can be allowed. This will not only reduce maintenance costs, but also the variability in the manufacturing steps which will automatically increase system performance and accuracy.

* A standardized standardized

pertaining to data that have been submitted to standardization procedures.


standardized morbidity rate
see morbidity rate.

standardized mortality rate
see mortality rate.
 calibration calibration /cal·i·bra·tion/ (kal?i-bra´shun) determination of the accuracy of an instrument, usually by measurement of its variation from a standard, to ascertain necessary correction factors.  procedure. The approved level of the test result must be related to some definite standard or standard procedure that easily can be reproduced. In order to independently compare test results, there must be a mutual agreement among the users of a certain test method. The calibration procedure must correct unavoidable deterioration de·te·ri·o·ra·tion
n.
The process or condition of becoming worse.
 of the optical system due to, e.g., contamination and decrease in illumination illumination, in art
illumination, in art, decoration of manuscripts and books with colored, gilded pictures, often referred to as miniatures (see miniature painting); historiated and decorated initials; and ornamental border designs.
, and be fast and simple in order to be performed as intended.

* Repeatability. The measured values must be repeatable so that significant effects are distinguished from effects depending on pure chance. This calls for a method with the lowest possible noise.

* Reproducibility. It must be possible to reproduce the test independently of time, test site, personnel, etc., by following the specified conditions and procedures, as described in the instructions for testing according to the test method.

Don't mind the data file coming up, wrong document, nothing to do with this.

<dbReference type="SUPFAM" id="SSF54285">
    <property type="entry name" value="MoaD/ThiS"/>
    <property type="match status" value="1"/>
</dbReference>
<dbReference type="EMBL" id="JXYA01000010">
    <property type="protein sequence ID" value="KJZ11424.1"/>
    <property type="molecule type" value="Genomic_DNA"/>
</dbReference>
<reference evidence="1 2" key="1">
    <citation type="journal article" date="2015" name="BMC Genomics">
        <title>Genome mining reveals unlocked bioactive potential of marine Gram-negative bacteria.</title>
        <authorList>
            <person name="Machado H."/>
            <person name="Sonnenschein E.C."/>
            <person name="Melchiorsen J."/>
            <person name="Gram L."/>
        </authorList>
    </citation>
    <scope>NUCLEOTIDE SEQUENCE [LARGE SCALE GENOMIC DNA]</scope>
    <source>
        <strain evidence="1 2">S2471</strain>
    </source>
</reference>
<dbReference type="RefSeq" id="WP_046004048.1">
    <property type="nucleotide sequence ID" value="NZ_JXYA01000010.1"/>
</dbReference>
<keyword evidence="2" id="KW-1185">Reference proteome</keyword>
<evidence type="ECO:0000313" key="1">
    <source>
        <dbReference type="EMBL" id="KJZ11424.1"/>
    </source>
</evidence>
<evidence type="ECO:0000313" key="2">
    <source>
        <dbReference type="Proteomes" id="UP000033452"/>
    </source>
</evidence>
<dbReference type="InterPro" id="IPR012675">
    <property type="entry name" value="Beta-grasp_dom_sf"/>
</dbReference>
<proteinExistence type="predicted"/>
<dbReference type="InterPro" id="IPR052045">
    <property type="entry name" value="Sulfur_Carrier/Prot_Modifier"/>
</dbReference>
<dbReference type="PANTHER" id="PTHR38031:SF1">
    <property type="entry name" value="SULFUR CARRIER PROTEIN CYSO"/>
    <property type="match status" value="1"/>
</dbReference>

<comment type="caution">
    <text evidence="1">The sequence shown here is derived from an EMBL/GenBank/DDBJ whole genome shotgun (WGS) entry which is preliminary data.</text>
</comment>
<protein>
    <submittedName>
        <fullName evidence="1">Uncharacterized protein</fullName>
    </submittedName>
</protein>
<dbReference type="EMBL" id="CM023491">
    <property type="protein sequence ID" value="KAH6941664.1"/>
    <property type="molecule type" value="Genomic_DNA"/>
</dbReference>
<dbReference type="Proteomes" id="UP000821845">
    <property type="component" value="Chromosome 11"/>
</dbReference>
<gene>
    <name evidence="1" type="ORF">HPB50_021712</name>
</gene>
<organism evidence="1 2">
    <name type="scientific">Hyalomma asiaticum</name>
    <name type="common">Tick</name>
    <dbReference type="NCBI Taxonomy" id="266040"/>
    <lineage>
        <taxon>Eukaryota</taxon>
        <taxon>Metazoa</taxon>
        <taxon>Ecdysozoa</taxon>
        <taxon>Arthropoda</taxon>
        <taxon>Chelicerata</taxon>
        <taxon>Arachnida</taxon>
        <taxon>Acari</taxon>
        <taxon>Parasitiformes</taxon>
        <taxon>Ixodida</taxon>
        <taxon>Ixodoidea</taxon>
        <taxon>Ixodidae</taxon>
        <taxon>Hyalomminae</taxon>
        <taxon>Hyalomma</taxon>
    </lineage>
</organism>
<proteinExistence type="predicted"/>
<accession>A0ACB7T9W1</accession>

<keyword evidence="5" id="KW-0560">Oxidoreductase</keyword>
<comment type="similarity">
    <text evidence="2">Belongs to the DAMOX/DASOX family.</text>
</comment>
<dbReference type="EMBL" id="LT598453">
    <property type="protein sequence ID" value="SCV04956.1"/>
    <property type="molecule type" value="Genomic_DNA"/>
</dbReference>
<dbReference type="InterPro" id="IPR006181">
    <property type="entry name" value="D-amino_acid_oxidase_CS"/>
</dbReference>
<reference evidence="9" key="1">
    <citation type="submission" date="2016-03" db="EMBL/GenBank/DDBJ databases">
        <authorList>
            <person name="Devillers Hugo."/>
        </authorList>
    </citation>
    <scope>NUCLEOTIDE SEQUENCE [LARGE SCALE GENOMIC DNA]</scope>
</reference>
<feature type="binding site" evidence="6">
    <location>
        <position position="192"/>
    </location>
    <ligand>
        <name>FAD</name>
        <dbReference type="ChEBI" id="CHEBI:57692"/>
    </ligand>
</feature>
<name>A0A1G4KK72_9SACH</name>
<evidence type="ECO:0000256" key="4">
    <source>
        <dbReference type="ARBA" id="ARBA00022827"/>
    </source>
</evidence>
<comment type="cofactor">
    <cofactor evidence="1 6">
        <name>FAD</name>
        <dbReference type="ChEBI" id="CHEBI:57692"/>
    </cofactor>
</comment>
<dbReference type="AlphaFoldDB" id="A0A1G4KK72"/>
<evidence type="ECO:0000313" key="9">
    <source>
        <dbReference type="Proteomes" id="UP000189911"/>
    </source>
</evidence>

* Representative sampling area. An optimal test area should be used. The test surface must be large enough to allow the algorithm to process an image that contains enough statistical information for correct processing. The measuring range of the instrument must cover the dispersion levels that are expected for a certain material group at a definite instrument setting, and the same evaluation criteria. If this is not done, the tests will be confusing and not comparable. A large area fulfills the statistical requirements, but the trade off is increased process time and, consequently, increased cost for the test. In addition, large amounts of data are generated which require extra storage capacity. A too small area may cause the algorithm to not distinguish important features from noise, resulting in wrong interpretation. The size of the test area is determined by the magnification. Optical test methods are mostly specified for 30x to 100x magnification. The ASTM ASTM
abbr.
American Society for Testing and Materials
 D2663-88 (ref. 31) Method B as one example, specifies a magnification between 75x and 100x.